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People v. Travis

Supreme Court of New York, Fourth Department

December 22, 2017

THE PEOPLE OF THE STATE OF NEW YORK, RESPONDENT,
v.
BRIAN K. TRAVIS, DEFENDANT-APPELLANT. (APPEAL NO. 1.)

          LORENZO NAPOLITANO, ROCHESTER, FOR DEFENDANT-APPELLANT.

          SANDRA DOORLEY, DISTRICT ATTORNEY, ROCHESTER (NANCY GILLIGAN OF COUNSEL), FOR RESPONDENT.

          PRESENT: SMITH, J.P., CENTRA, CARNI, CURRAN, AND TROUTMAN, JJ.

         Appeal from a judgment of the Monroe County Court (Victoria M. Argento, J.), rendered May 1, 2014. The judgment convicted defendant, upon his plea of guilty, of failure to register as a sex offender.

         It is hereby ORDERED that the judgment so appealed from is unanimously affirmed.

         Memorandum: Defendant was convicted in 2012 upon his plea of guilty of failure to register as a sex offender (Correction Law §§ 168-f [4]; 168-t), and he was sentenced, inter alia, to a term of probation. The conditions of defendant's probation required defendant to notify his probation officer prior to any change in his residence and to avoid contact with children. In 2014, defendant's probation officer filed an information for delinquency alleging that defendant had violated his probation conditions by moving from his approved residence, to the residence of a family with a young child, without prior approval of his probation officer. In appeal No. 2, defendant appeals from a judgment, entered after a violation of probation hearing, revoking the sentence of probation on the 2012 conviction and sentencing him to an indeterminate term of incarceration.

         In addition to the violation of probation, defendant was also indicted upon another charge of failure to register as a sex offender, arising from the same factual allegations as those that formed the basis for the violation of probation. In appeal No. 1, he appeals from a judgment convicting him upon his plea of guilty of failure to register as a sex offender in 2014.

         Addressing first the issues raised in appeal No. 2, we note that it is well settled that " [a] violation of probation proceeding is summary in nature and a sentence of probation may be revoked if the defendant has been afforded an opportunity to be heard' " (People v Wheeler, 99 A.D.3d 1168, 1169 [4th Dept 2012], lv denied 20 N.Y.3d 989');">20 N.Y.3d 989 [2012]). It is similarly well settled that the People bore the burden of establishing by a preponderance of the evidence that defendant violated a condition of his probation (see CPL 410.70 [3]; People v Dettelis, 137 A.D.3d 1722, 1722 [4th Dept 2016]).

         We reject defendant's contention in appeal No. 2 that the People failed to establish by a preponderance of the evidence that he violated a condition of probation. Defendant contends that a witness testified falsely at the hearing in order to exact revenge against defendant because defendant made a referral to Child Protective Services in which he alleged that the witness's child was neglected. Although defendant introduced evidence in support of that contention, County Court rejected that evidence and credited the witness's testimony. It is well settled that, in reviewing a finding after a violation of probation hearing, we give "the court's credibility determination[s]... great deference" (People v Perna, 74 A.D.3d 1807, 1807 [4th Dept 2010], lv denied 17 N.Y.3d 716');">17 N.Y.3d 716 [2011]; see also People v Eggsware, 125 A.D.3d 1057, 1058 [3d Dept 2015], lv denied 25 N.Y.3d 1162');">25 N.Y.3d 1162 [2015]), and we perceive no reason to reject the court's credibility determinations here (see generally People v Crandall, 51 A.D.2d 841, 842 [3d Dept 1976]).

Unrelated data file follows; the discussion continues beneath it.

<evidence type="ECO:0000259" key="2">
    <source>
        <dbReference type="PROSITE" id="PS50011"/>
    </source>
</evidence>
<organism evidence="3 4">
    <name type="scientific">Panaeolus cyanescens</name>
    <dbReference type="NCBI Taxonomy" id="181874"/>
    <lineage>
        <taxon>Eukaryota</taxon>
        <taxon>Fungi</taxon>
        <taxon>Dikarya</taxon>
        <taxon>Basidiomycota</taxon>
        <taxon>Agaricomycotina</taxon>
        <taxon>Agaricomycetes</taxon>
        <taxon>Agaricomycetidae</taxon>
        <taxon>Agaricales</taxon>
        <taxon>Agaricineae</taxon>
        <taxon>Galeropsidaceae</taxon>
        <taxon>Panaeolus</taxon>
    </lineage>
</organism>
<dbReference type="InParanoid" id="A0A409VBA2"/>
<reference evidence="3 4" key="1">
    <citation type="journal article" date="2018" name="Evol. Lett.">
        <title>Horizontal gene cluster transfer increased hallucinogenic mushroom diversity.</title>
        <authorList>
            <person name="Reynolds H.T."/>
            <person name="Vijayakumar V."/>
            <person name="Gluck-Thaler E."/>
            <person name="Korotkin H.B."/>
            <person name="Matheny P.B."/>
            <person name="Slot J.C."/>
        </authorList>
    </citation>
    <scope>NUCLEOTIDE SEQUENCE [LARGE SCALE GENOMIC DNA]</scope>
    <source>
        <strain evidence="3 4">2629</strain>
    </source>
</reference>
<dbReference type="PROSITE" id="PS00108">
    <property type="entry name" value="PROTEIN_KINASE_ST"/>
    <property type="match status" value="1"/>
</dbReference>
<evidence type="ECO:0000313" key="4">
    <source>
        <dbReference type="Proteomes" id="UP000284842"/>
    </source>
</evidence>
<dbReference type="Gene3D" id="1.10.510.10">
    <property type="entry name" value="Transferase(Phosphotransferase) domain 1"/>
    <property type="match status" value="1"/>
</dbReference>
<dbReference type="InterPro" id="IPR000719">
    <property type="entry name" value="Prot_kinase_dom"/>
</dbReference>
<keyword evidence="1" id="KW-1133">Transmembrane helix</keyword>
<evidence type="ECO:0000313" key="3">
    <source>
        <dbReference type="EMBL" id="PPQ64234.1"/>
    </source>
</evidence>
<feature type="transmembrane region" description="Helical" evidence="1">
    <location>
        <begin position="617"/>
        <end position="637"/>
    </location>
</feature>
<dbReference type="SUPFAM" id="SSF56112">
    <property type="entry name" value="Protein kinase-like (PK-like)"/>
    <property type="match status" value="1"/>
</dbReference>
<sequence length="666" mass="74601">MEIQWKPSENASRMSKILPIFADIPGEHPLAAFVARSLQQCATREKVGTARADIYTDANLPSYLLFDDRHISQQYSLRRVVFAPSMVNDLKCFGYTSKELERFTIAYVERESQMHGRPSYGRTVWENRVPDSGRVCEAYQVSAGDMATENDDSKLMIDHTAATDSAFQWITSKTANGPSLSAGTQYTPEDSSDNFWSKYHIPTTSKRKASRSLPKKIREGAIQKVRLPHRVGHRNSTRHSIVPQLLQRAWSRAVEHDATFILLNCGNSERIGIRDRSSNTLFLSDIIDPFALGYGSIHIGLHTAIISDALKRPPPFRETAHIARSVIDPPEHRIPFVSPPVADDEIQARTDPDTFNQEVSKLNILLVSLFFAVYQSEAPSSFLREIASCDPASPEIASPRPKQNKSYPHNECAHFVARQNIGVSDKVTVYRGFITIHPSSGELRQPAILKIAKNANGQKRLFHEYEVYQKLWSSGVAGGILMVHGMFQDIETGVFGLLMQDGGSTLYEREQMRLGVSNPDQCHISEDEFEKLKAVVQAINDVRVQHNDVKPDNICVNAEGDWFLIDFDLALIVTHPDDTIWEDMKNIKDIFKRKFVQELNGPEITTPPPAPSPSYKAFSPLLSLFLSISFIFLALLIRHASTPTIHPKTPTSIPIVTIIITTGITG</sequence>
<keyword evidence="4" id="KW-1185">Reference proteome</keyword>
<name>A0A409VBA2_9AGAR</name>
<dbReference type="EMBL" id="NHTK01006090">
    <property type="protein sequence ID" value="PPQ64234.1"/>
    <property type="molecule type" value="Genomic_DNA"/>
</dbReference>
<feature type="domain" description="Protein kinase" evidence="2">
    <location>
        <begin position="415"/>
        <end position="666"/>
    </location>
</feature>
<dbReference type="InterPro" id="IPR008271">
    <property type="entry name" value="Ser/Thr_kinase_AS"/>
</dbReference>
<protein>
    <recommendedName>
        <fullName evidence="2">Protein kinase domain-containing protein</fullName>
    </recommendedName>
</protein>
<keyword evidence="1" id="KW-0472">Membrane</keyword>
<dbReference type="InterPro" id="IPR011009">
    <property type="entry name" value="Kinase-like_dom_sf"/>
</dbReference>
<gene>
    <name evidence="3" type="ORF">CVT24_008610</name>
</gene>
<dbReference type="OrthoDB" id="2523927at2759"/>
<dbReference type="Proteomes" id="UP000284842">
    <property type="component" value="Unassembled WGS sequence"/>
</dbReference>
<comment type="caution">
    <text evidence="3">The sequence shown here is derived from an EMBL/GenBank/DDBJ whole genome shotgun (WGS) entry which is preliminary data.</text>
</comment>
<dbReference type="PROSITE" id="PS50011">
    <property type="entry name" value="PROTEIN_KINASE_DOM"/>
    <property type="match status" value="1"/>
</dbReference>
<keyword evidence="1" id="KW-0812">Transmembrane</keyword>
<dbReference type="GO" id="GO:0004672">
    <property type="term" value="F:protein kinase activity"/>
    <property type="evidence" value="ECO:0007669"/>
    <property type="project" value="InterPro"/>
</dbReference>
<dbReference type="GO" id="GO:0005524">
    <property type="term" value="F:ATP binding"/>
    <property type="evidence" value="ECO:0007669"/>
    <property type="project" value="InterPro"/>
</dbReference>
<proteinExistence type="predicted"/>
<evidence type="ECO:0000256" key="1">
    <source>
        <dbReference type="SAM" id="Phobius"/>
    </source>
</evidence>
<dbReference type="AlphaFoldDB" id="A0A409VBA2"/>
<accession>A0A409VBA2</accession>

We reject defendant's further contention in appeal No. 2 that he was denied effective assistance of counsel at the violation of probation hearing. In order "[t]o prevail on a claim of ineffective assistance, defendants must demonstrate that they were deprived of a fair trial by less than meaningful representation; a simple disagreement with strategies, tactics, or the scope of possible cross-examination, weighed long after the [hearing], does not suffice" (People v Benevento, 91 N.Y.2d 708, 713 [1998] [internal quotation marks omitted]; see People v Flores, 84 N.Y.2d 184, 187 [1994]). Here, " the evidence, the law, and the circumstances of [this] case, viewed in totality and as of the time of the representation, reveal that [defense counsel] provided meaningful representation' " (People v Bergman, 56 A.D.3d 1225, 1225 [4th Dept 2008], lv denied 12 N.Y.3d 756 [2009], quoting People v Baldi, 54 N.Y.2d 137, 147 [1981]).

         In appeal No. 1, defendant contends that his waiver of the right to appeal is not valid. We reject that contention, and we conclude that the "[c]ourt's plea colloquy, together with the written waiver of the right to appeal, adequately apprised defendant that the right to appeal is separate and distinct from those rights automatically forfeited upon a plea of guilty, " and that the valid waiver of the right to appeal encompasses his challenge to the severity of the sentence (People v Braxton, 129 A.D.3d 1674, 1675 [4th Dept 2015], lv denied 26 N.Y.3d 965');">26 N.Y.3d 965 [2015] [internal quotation marks omitted]; see People v Graham, 140 A.D.3d 1686, 1687 [4th Dept 2016], lv denied 28 N.Y.3d 930');">28 N.Y.3d 930 [2016]; People v Weinstock, 129 A.D.3d 1663, 1663 [4th Dept 2015], lv denied 26 N.Y.3d 1012');">26 N.Y.3d 1012 [2015]).

         Finally, with respect to the plea in appeal No. 1, "[b]ecause we affirm the judgment of conviction in appeal No. [2], we need not address whether defendant's plea should be vacated because it was inextricably intertwined with that conviction" (People v Ollman, 309 A.D.2d 1241, 1242 [4th Dept 2003], lv denied1 N.Y.3d 541');">1 N.Y.3d 541 [2003]; see People v ...


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